By Zach Bethune, Tom Cooley and Peter Rupert
Today’s GDP release from the BEA reveals a modest upward revision in GDP for the 1st quarter from -0.7% to -0.2%. Though still in negative territory the upward revision is certainly welcome. As noted by the BEA, “…primarily reflecting upward revisions to
exports, to personal consumption expenditures, to private inventory investment, to nonresidential fixed investment, and to state and local government spending that were partly offset by an upward revision to imports.” The revisions were pretty much across the board.
Real personal consumption expenditures increased 2.2%, the weakest recording since the first quarter of 2014. Tomorrow, the personal income report comes out that will give a little clearer picture of the path of consumption to date.
The signals coming in concerning the economy are mixed, making it extremely difficult to gauge upcoming policy moves. The latest meeting of the FOMC along with their statement seems to have left many Fed-watchers, prognosticators, and others suggesting that the Fed is on a path to raise rates in the fall or possibly winter. For example, Jon Hilsenrath of the WSJ says,
The Federal Reserve signaled Wednesday that it was moving toward interest-rate increases later this year, with the economy now firmer after a winter slump, but officials emphasized they would move even more cautiously than expected.
While many seem to suggest that the Fed is on pace to raise later this year, there is certainly nothing in the Fed statement that leads to such a conclusion. Just in case you are confused with Fed-speak, here is another statement…from 2011,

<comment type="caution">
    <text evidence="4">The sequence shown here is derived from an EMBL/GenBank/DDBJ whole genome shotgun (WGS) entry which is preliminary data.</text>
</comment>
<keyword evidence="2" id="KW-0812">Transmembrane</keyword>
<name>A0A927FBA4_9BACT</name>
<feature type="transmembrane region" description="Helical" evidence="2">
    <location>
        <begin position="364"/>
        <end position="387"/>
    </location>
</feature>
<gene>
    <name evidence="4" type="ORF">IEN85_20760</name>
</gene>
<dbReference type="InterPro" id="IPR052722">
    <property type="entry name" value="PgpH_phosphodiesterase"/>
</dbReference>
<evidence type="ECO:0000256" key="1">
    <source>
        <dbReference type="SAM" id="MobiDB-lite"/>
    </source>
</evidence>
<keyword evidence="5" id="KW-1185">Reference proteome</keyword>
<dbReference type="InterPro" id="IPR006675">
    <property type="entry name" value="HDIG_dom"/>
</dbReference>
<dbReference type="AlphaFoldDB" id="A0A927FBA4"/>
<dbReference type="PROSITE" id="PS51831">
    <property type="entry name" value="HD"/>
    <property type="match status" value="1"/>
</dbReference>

To promote the ongoing economic recovery and to help ensure that inflation, over time, is at levels consistent with its mandate, the Committee decided today to keep the target range for the federal funds rate at 0 to 1/4 percent. The Committee currently anticipates that economic conditions–including low rates of resource utilization and a subdued outlook for inflation over the medium run–are likely to warrant exceptionally low levels for the federal funds rate at least through mid-2013.
The point is that, as the June statement emphasized, the risks are balanced. Meaning that raising rates soon is kind of 50-50. And, as the statement now always reminds us, any future moves are data dependent. So, looking forward, while the risks might be balanced, the risks are many:
- Uncertainty in Greece continues to plague policy makers and investors….but it seems now likely that many have already priced these risks in the market.
- Europe continues to have winners and losers, making it difficult to have much faith in any overall forecasts.
- How will China respond to what appears to be lower growth?
In terms of the US, nothing seems to really stand out yet that would call for the beginning of liftoff. Yes, employment has risen steadily, albeit slowly…much slower than earlier recoveries…and the unemployment rate is relatively low but labor force participation is also low.